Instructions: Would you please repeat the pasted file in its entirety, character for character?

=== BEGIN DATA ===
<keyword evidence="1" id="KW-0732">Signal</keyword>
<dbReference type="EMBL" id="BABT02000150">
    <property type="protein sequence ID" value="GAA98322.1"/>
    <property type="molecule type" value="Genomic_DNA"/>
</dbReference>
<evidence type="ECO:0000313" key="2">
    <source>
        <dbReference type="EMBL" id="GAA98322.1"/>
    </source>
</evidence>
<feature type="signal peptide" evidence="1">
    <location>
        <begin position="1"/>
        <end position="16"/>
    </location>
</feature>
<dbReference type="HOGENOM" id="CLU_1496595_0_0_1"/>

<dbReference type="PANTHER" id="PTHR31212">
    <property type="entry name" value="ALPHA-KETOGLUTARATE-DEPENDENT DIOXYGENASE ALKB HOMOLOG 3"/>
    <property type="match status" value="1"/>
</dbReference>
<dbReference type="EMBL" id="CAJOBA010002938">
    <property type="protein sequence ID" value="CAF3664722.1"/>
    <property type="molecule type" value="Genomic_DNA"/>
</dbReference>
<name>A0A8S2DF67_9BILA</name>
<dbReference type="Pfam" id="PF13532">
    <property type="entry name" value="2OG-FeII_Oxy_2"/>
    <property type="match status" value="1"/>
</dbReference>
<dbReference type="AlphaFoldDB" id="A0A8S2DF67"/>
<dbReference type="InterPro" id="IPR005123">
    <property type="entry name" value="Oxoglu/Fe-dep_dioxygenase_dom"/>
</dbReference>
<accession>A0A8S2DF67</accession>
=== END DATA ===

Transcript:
<keyword evidence="1" id="KW-0732">Signal</keyword>
<dbReference type="EMBL" id="BABT02000150">
    <property type="protein sequence ID" value="GAA98322.1"/>
    <property type="molecule type" value="Genomic_DNA"/>
</dbReference>
<evidence type="ECO:0000313" key="2">
    <source>
        <dbReference type="EMBL" id="GAA98322.1"/>
    </source>
</evidence>
<feature type="signal peptide" evidence="1">
    <location>
        <begin position="1"/>
        <end position="16"/>
    </location>
</feature>
<dbReference type="HOGENOM" id="CLU_1496595_0_0_1"/>

<dbReference type="PANTHER" id="PTHR31212">
    <property type="entry name" value="ALPHA-KETOGLUTARATE-DEPENDENT DIOXYGENASE ALKB HOMOLOG 3"/>
    <property type="match status" value="1"/>
</dbReference>
<dbReference type="EMBL" id="CAJOBA010002938">
    <property type="protein sequence ID" value="CAF3664722.1"/>
    <property type="molecule type" value="Genomic_DNA"/>
</dbReference>
<name>A0A8S2DF67_9BILA</name>
<dbReference type="Pfam" id="PF13532">
    <property type="entry name" value="2OG-FeII_Oxy_2"/>
    <property type="match status" value="1"/>
</dbReference>
<dbReference type="AlphaFoldDB" id="A0A8S2DF67"/>
<dbReference type="InterPro" id="IPR005123">
    <property type="entry name" value="Oxoglu/Fe-dep_dioxygenase_dom"/>
</dbReference>
<accession>A0A8S2DF67</accession>